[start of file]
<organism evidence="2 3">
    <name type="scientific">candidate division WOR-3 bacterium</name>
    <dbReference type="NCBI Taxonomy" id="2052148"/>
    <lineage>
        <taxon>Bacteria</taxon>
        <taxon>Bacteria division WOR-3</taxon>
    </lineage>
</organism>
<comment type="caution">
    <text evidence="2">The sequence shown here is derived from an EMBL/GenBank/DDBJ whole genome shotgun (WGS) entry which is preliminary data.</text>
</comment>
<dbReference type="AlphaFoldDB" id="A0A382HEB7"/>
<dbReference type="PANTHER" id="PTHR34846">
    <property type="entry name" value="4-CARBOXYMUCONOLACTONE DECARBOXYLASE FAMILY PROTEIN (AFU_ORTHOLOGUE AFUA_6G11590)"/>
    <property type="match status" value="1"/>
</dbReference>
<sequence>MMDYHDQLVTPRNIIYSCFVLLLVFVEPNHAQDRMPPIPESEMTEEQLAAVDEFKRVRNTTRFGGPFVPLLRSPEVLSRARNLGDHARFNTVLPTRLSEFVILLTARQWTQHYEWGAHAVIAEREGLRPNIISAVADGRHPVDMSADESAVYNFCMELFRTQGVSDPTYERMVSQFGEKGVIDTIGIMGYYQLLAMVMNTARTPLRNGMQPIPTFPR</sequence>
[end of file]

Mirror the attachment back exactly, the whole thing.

<organism evidence="2 3">
    <name type="scientific">candidate division WOR-3 bacterium</name>
    <dbReference type="NCBI Taxonomy" id="2052148"/>
    <lineage>
        <taxon>Bacteria</taxon>
        <taxon>Bacteria division WOR-3</taxon>
    </lineage>
</organism>
<comment type="caution">
    <text evidence="2">The sequence shown here is derived from an EMBL/GenBank/DDBJ whole genome shotgun (WGS) entry which is preliminary data.</text>
</comment>
<dbReference type="AlphaFoldDB" id="A0A382HEB7"/>
<dbReference type="PANTHER" id="PTHR34846">
    <property type="entry name" value="4-CARBOXYMUCONOLACTONE DECARBOXYLASE FAMILY PROTEIN (AFU_ORTHOLOGUE AFUA_6G11590)"/>
    <property type="match status" value="1"/>
</dbReference>
<sequence>MMDYHDQLVTPRNIIYSCFVLLLVFVEPNHAQDRMPPIPESEMTEEQLAAVDEFKRVRNTTRFGGPFVPLLRSPEVLSRARNLGDHARFNTVLPTRLSEFVILLTARQWTQHYEWGAHAVIAEREGLRPNIISAVADGRHPVDMSADESAVYNFCMELFRTQGVSDPTYERMVSQFGEKGVIDTIGIMGYYQLLAMVMNTARTPLRNGMQPIPTFPR</sequence>